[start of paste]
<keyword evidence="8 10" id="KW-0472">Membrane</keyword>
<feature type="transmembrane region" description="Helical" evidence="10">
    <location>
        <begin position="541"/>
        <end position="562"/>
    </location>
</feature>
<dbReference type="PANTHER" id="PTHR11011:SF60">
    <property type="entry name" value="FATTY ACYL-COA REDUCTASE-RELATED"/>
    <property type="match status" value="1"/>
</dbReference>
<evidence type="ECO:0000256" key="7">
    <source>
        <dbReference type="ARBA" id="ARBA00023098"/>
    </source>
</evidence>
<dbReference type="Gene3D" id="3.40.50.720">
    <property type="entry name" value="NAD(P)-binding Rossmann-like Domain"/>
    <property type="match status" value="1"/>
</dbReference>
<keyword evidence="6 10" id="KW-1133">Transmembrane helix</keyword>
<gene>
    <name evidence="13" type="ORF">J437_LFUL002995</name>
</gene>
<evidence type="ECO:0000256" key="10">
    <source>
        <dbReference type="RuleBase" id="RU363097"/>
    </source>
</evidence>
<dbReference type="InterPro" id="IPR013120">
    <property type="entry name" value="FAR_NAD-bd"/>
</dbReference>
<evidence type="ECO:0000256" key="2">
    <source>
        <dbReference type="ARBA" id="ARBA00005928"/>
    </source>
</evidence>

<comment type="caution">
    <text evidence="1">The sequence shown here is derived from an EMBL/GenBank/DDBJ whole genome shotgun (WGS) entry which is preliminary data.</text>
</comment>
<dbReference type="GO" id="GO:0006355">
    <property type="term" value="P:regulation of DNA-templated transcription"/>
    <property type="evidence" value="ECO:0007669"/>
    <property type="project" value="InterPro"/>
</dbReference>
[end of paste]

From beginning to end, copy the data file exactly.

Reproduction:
<keyword evidence="8 10" id="KW-0472">Membrane</keyword>
<feature type="transmembrane region" description="Helical" evidence="10">
    <location>
        <begin position="541"/>
        <end position="562"/>
    </location>
</feature>
<dbReference type="PANTHER" id="PTHR11011:SF60">
    <property type="entry name" value="FATTY ACYL-COA REDUCTASE-RELATED"/>
    <property type="match status" value="1"/>
</dbReference>
<evidence type="ECO:0000256" key="7">
    <source>
        <dbReference type="ARBA" id="ARBA00023098"/>
    </source>
</evidence>
<dbReference type="Gene3D" id="3.40.50.720">
    <property type="entry name" value="NAD(P)-binding Rossmann-like Domain"/>
    <property type="match status" value="1"/>
</dbReference>
<keyword evidence="6 10" id="KW-1133">Transmembrane helix</keyword>
<gene>
    <name evidence="13" type="ORF">J437_LFUL002995</name>
</gene>
<evidence type="ECO:0000256" key="10">
    <source>
        <dbReference type="RuleBase" id="RU363097"/>
    </source>
</evidence>
<dbReference type="InterPro" id="IPR013120">
    <property type="entry name" value="FAR_NAD-bd"/>
</dbReference>
<evidence type="ECO:0000256" key="2">
    <source>
        <dbReference type="ARBA" id="ARBA00005928"/>
    </source>
</evidence>

<comment type="caution">
    <text evidence="1">The sequence shown here is derived from an EMBL/GenBank/DDBJ whole genome shotgun (WGS) entry which is preliminary data.</text>
</comment>
<dbReference type="GO" id="GO:0006355">
    <property type="term" value="P:regulation of DNA-templated transcription"/>
    <property type="evidence" value="ECO:0007669"/>
    <property type="project" value="InterPro"/>
</dbReference>